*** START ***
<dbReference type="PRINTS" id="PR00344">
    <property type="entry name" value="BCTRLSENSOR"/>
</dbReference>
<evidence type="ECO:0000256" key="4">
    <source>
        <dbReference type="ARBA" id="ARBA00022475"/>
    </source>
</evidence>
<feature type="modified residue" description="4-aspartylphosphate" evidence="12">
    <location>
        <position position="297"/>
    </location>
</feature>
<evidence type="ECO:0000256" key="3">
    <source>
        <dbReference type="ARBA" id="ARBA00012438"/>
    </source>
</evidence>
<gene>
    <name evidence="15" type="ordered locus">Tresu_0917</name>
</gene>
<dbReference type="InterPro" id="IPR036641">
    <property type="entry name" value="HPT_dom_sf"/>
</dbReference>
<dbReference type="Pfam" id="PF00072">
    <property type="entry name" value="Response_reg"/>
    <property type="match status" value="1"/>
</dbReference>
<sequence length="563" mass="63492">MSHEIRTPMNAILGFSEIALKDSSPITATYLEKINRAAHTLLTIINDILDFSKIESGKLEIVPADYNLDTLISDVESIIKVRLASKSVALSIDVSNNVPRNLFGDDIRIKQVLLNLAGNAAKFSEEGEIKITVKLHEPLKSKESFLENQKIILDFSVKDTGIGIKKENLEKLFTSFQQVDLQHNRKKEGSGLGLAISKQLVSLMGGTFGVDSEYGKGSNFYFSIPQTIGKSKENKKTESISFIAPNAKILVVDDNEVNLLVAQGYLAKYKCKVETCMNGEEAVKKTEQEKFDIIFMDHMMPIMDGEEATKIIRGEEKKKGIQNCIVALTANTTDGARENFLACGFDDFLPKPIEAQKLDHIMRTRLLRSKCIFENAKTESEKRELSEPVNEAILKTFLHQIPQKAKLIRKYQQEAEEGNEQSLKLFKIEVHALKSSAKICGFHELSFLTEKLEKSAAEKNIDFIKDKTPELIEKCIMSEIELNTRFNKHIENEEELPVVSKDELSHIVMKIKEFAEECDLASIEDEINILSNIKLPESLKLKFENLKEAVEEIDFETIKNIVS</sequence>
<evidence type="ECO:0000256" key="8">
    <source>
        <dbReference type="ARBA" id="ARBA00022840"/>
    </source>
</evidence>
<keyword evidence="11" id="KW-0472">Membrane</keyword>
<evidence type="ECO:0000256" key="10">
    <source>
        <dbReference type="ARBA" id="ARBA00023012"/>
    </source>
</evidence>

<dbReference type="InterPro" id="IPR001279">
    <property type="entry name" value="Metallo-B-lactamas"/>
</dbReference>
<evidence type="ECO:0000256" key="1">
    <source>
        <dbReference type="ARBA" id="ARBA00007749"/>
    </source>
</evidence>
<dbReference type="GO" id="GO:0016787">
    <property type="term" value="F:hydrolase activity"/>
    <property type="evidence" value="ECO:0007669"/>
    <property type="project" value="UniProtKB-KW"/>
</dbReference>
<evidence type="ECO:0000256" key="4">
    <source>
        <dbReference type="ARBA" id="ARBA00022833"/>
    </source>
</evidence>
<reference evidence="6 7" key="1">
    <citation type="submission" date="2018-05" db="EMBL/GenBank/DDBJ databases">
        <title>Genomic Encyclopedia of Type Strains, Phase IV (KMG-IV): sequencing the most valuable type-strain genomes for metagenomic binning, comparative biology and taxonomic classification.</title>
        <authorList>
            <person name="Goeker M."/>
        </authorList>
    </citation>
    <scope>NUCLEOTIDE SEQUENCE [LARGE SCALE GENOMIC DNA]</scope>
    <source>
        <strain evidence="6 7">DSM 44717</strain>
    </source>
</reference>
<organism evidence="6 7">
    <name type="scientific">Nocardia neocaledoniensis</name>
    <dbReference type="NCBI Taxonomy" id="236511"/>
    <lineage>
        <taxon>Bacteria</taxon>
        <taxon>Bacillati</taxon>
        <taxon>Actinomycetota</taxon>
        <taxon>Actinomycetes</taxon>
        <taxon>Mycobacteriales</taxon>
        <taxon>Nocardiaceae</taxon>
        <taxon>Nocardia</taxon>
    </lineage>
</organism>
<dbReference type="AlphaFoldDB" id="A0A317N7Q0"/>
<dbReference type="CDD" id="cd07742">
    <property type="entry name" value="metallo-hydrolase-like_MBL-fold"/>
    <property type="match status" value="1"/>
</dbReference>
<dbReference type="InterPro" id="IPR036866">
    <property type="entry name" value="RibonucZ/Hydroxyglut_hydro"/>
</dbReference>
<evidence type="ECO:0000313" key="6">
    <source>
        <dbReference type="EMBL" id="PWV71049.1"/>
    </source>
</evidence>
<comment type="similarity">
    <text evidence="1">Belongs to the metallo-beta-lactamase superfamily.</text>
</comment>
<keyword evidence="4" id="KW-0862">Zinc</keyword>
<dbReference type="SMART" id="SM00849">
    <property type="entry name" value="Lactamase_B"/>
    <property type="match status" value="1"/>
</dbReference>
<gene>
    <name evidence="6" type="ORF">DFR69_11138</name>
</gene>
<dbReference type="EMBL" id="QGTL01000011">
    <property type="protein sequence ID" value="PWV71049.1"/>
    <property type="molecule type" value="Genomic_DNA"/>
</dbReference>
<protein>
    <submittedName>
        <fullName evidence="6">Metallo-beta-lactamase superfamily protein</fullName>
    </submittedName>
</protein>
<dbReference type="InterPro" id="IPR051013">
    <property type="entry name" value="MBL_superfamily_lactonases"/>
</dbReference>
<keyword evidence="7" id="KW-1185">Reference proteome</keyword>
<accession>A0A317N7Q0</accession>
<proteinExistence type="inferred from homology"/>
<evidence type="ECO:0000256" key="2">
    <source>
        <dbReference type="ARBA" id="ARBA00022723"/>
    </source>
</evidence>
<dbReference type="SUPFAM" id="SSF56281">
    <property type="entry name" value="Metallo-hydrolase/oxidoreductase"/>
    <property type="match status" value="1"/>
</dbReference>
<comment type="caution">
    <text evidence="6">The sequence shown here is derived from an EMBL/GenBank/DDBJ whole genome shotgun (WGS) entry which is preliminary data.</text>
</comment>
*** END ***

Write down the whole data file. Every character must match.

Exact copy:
<dbReference type="PRINTS" id="PR00344">
    <property type="entry name" value="BCTRLSENSOR"/>
</dbReference>
<evidence type="ECO:0000256" key="4">
    <source>
        <dbReference type="ARBA" id="ARBA00022475"/>
    </source>
</evidence>
<feature type="modified residue" description="4-aspartylphosphate" evidence="12">
    <location>
        <position position="297"/>
    </location>
</feature>
<evidence type="ECO:0000256" key="3">
    <source>
        <dbReference type="ARBA" id="ARBA00012438"/>
    </source>
</evidence>
<gene>
    <name evidence="15" type="ordered locus">Tresu_0917</name>
</gene>
<dbReference type="InterPro" id="IPR036641">
    <property type="entry name" value="HPT_dom_sf"/>
</dbReference>
<dbReference type="Pfam" id="PF00072">
    <property type="entry name" value="Response_reg"/>
    <property type="match status" value="1"/>
</dbReference>
<sequence length="563" mass="63492">MSHEIRTPMNAILGFSEIALKDSSPITATYLEKINRAAHTLLTIINDILDFSKIESGKLEIVPADYNLDTLISDVESIIKVRLASKSVALSIDVSNNVPRNLFGDDIRIKQVLLNLAGNAAKFSEEGEIKITVKLHEPLKSKESFLENQKIILDFSVKDTGIGIKKENLEKLFTSFQQVDLQHNRKKEGSGLGLAISKQLVSLMGGTFGVDSEYGKGSNFYFSIPQTIGKSKENKKTESISFIAPNAKILVVDDNEVNLLVAQGYLAKYKCKVETCMNGEEAVKKTEQEKFDIIFMDHMMPIMDGEEATKIIRGEEKKKGIQNCIVALTANTTDGARENFLACGFDDFLPKPIEAQKLDHIMRTRLLRSKCIFENAKTESEKRELSEPVNEAILKTFLHQIPQKAKLIRKYQQEAEEGNEQSLKLFKIEVHALKSSAKICGFHELSFLTEKLEKSAAEKNIDFIKDKTPELIEKCIMSEIELNTRFNKHIENEEELPVVSKDELSHIVMKIKEFAEECDLASIEDEINILSNIKLPESLKLKFENLKEAVEEIDFETIKNIVS</sequence>
<evidence type="ECO:0000256" key="8">
    <source>
        <dbReference type="ARBA" id="ARBA00022840"/>
    </source>
</evidence>
<keyword evidence="11" id="KW-0472">Membrane</keyword>
<evidence type="ECO:0000256" key="10">
    <source>
        <dbReference type="ARBA" id="ARBA00023012"/>
    </source>
</evidence>

<dbReference type="InterPro" id="IPR001279">
    <property type="entry name" value="Metallo-B-lactamas"/>
</dbReference>
<evidence type="ECO:0000256" key="1">
    <source>
        <dbReference type="ARBA" id="ARBA00007749"/>
    </source>
</evidence>
<dbReference type="GO" id="GO:0016787">
    <property type="term" value="F:hydrolase activity"/>
    <property type="evidence" value="ECO:0007669"/>
    <property type="project" value="UniProtKB-KW"/>
</dbReference>
<evidence type="ECO:0000256" key="4">
    <source>
        <dbReference type="ARBA" id="ARBA00022833"/>
    </source>
</evidence>
<reference evidence="6 7" key="1">
    <citation type="submission" date="2018-05" db="EMBL/GenBank/DDBJ databases">
        <title>Genomic Encyclopedia of Type Strains, Phase IV (KMG-IV): sequencing the most valuable type-strain genomes for metagenomic binning, comparative biology and taxonomic classification.</title>
        <authorList>
            <person name="Goeker M."/>
        </authorList>
    </citation>
    <scope>NUCLEOTIDE SEQUENCE [LARGE SCALE GENOMIC DNA]</scope>
    <source>
        <strain evidence="6 7">DSM 44717</strain>
    </source>
</reference>
<organism evidence="6 7">
    <name type="scientific">Nocardia neocaledoniensis</name>
    <dbReference type="NCBI Taxonomy" id="236511"/>
    <lineage>
        <taxon>Bacteria</taxon>
        <taxon>Bacillati</taxon>
        <taxon>Actinomycetota</taxon>
        <taxon>Actinomycetes</taxon>
        <taxon>Mycobacteriales</taxon>
        <taxon>Nocardiaceae</taxon>
        <taxon>Nocardia</taxon>
    </lineage>
</organism>
<dbReference type="AlphaFoldDB" id="A0A317N7Q0"/>
<dbReference type="CDD" id="cd07742">
    <property type="entry name" value="metallo-hydrolase-like_MBL-fold"/>
    <property type="match status" value="1"/>
</dbReference>
<dbReference type="InterPro" id="IPR036866">
    <property type="entry name" value="RibonucZ/Hydroxyglut_hydro"/>
</dbReference>
<evidence type="ECO:0000313" key="6">
    <source>
        <dbReference type="EMBL" id="PWV71049.1"/>
    </source>
</evidence>
<comment type="similarity">
    <text evidence="1">Belongs to the metallo-beta-lactamase superfamily.</text>
</comment>
<keyword evidence="4" id="KW-0862">Zinc</keyword>
<dbReference type="SMART" id="SM00849">
    <property type="entry name" value="Lactamase_B"/>
    <property type="match status" value="1"/>
</dbReference>
<gene>
    <name evidence="6" type="ORF">DFR69_11138</name>
</gene>
<dbReference type="EMBL" id="QGTL01000011">
    <property type="protein sequence ID" value="PWV71049.1"/>
    <property type="molecule type" value="Genomic_DNA"/>
</dbReference>
<protein>
    <submittedName>
        <fullName evidence="6">Metallo-beta-lactamase superfamily protein</fullName>
    </submittedName>
</protein>
<dbReference type="InterPro" id="IPR051013">
    <property type="entry name" value="MBL_superfamily_lactonases"/>
</dbReference>
<keyword evidence="7" id="KW-1185">Reference proteome</keyword>
<accession>A0A317N7Q0</accession>
<proteinExistence type="inferred from homology"/>
<evidence type="ECO:0000256" key="2">
    <source>
        <dbReference type="ARBA" id="ARBA00022723"/>
    </source>
</evidence>
<dbReference type="SUPFAM" id="SSF56281">
    <property type="entry name" value="Metallo-hydrolase/oxidoreductase"/>
    <property type="match status" value="1"/>
</dbReference>
<comment type="caution">
    <text evidence="6">The sequence shown here is derived from an EMBL/GenBank/DDBJ whole genome shotgun (WGS) entry which is preliminary data.</text>
</comment>